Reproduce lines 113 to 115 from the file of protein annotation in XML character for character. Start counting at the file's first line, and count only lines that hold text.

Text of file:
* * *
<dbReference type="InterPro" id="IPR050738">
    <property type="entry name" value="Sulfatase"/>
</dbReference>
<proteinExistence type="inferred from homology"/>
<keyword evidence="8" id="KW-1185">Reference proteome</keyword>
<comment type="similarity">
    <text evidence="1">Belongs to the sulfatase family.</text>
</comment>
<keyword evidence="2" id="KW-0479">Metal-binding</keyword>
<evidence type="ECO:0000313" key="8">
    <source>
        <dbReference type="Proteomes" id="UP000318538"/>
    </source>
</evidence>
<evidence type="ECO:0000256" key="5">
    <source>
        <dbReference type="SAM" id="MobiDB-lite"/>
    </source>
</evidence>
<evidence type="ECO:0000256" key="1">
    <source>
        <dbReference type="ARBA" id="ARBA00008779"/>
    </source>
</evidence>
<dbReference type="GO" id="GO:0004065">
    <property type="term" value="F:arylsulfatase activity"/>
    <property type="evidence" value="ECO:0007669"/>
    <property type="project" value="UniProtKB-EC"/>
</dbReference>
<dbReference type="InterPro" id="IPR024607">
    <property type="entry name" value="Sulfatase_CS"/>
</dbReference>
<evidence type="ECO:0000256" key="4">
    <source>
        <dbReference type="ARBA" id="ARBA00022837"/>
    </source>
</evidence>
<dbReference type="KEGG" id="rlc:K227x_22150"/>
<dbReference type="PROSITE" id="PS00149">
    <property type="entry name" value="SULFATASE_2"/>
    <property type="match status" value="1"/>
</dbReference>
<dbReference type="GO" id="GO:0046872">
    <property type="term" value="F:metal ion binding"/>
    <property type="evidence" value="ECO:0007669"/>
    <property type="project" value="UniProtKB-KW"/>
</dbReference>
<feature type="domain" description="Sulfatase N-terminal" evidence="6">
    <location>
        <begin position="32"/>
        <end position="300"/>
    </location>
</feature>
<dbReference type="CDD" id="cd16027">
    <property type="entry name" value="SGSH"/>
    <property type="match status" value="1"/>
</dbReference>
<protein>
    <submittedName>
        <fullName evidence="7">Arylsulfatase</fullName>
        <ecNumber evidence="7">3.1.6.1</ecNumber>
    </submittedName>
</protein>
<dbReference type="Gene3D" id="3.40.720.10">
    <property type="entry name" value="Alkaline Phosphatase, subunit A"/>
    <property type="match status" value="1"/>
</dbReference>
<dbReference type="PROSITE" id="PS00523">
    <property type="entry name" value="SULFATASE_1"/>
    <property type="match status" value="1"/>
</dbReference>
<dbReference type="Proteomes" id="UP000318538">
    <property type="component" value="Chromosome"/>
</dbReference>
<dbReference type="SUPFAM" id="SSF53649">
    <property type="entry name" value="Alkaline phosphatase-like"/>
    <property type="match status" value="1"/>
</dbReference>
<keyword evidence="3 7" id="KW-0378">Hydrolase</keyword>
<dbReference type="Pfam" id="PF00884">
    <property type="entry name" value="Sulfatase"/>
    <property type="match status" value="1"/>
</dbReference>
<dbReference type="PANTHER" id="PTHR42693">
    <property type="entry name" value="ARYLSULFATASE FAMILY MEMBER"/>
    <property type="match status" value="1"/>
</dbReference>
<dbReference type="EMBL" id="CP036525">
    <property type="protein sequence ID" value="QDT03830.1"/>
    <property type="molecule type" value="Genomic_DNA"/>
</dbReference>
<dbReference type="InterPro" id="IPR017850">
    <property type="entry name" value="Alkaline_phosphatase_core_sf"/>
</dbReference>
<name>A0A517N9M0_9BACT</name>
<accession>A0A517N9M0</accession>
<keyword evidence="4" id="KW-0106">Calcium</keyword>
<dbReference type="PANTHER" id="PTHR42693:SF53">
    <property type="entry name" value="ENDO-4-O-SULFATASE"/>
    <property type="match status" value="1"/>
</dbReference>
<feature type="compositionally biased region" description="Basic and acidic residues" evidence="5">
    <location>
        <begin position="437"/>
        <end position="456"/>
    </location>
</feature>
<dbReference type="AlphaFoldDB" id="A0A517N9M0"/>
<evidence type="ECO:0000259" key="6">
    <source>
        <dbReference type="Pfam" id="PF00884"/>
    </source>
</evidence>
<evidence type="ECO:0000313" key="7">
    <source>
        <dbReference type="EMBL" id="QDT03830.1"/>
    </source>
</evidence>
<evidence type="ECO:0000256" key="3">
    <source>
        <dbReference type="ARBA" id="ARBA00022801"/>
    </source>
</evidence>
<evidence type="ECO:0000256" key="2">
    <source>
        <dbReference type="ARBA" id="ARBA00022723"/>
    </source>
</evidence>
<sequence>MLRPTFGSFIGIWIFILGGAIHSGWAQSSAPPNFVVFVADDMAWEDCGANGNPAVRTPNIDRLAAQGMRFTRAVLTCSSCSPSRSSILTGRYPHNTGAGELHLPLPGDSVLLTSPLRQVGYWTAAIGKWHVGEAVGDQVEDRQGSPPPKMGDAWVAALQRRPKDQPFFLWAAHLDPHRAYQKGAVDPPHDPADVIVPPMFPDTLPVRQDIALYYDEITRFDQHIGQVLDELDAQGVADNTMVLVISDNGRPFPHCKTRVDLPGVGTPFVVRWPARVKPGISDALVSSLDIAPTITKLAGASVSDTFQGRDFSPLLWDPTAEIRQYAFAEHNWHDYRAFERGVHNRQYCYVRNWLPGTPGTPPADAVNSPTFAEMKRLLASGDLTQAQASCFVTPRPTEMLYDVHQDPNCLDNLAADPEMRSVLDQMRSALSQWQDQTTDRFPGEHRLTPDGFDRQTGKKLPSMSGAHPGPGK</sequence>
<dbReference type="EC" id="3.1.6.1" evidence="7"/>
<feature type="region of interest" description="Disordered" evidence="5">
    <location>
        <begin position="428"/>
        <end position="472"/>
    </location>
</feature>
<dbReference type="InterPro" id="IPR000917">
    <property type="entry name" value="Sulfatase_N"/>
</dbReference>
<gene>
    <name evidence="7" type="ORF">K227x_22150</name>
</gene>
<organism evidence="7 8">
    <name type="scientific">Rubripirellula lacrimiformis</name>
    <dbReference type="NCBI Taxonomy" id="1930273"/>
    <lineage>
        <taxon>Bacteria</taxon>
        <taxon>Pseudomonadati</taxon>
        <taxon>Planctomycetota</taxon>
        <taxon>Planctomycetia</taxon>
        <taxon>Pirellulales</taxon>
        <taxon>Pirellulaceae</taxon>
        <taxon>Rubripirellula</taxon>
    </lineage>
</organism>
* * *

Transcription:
</evidence>
<evidence type="ECO:0000313" key="7">
    <source>